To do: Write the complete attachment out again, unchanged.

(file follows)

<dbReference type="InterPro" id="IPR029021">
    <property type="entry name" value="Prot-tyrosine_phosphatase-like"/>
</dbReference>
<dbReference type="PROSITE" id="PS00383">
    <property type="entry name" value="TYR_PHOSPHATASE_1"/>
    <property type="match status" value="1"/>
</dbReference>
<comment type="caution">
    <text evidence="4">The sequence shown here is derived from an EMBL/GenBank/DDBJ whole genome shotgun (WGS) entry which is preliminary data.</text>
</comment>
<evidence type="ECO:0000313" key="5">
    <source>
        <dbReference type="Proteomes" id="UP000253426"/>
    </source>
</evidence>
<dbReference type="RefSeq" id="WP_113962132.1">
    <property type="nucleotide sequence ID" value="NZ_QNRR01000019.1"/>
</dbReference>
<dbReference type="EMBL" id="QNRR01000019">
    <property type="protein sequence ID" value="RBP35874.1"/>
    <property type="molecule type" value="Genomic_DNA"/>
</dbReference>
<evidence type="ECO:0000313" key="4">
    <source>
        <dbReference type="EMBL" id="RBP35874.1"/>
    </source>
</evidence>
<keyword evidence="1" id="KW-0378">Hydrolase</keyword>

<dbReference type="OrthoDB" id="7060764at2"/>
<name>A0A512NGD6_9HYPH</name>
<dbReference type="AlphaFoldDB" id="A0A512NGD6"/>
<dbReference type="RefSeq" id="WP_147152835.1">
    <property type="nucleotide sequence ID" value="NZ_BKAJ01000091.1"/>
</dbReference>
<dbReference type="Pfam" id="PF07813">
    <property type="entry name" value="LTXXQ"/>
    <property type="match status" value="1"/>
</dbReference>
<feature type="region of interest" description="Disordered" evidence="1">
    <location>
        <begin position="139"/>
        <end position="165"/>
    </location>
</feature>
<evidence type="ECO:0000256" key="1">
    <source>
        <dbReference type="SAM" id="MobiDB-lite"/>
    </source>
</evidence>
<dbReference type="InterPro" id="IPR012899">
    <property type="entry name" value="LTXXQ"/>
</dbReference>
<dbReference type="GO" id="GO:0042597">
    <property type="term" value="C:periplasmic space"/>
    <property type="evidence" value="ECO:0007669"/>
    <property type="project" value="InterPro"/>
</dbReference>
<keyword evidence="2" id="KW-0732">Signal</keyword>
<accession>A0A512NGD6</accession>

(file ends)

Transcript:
<dbReference type="InterPro" id="IPR029021">
    <property type="entry name" value="Prot-tyrosine_phosphatase-like"/>
</dbReference>
<dbReference type="PROSITE" id="PS00383">
    <property type="entry name" value="TYR_PHOSPHATASE_1"/>
    <property type="match status" value="1"/>
</dbReference>
<comment type="caution">
    <text evidence="4">The sequence shown here is derived from an EMBL/GenBank/DDBJ whole genome shotgun (WGS) entry which is preliminary data.</text>
</comment>
<evidence type="ECO:0000313" key="5">
    <source>
        <dbReference type="Proteomes" id="UP000253426"/>
    </source>
</evidence>
<dbReference type="RefSeq" id="WP_113962132.1">
    <property type="nucleotide sequence ID" value="NZ_QNRR01000019.1"/>
</dbReference>
<dbReference type="EMBL" id="QNRR01000019">
    <property type="protein sequence ID" value="RBP35874.1"/>
    <property type="molecule type" value="Genomic_DNA"/>
</dbReference>
<evidence type="ECO:0000313" key="4">
    <source>
        <dbReference type="EMBL" id="RBP35874.1"/>
    </source>
</evidence>
<keyword evidence="1" id="KW-0378">Hydrolase</keyword>

<dbReference type="OrthoDB" id="7060764at2"/>
<name>A0A512NGD6_9HYPH</name>
<dbReference type="AlphaFoldDB" id="A0A512NGD6"/>
<dbReference type="RefSeq" id="WP_147152835.1">
    <property type="nucleotide sequence ID" value="NZ_BKAJ01000091.1"/>
</dbReference>
<dbReference type="Pfam" id="PF07813">
    <property type="entry name" value="LTXXQ"/>
    <property type="match status" value="1"/>
</dbReference>
<feature type="region of interest" description="Disordered" evidence="1">
    <location>
        <begin position="139"/>
        <end position="165"/>
    </location>
</feature>
<evidence type="ECO:0000256" key="1">
    <source>
        <dbReference type="SAM" id="MobiDB-lite"/>
    </source>
</evidence>
<dbReference type="InterPro" id="IPR012899">
    <property type="entry name" value="LTXXQ"/>
</dbReference>
<dbReference type="GO" id="GO:0042597">
    <property type="term" value="C:periplasmic space"/>
    <property type="evidence" value="ECO:0007669"/>
    <property type="project" value="InterPro"/>
</dbReference>
<keyword evidence="2" id="KW-0732">Signal</keyword>
<accession>A0A512NGD6</accession>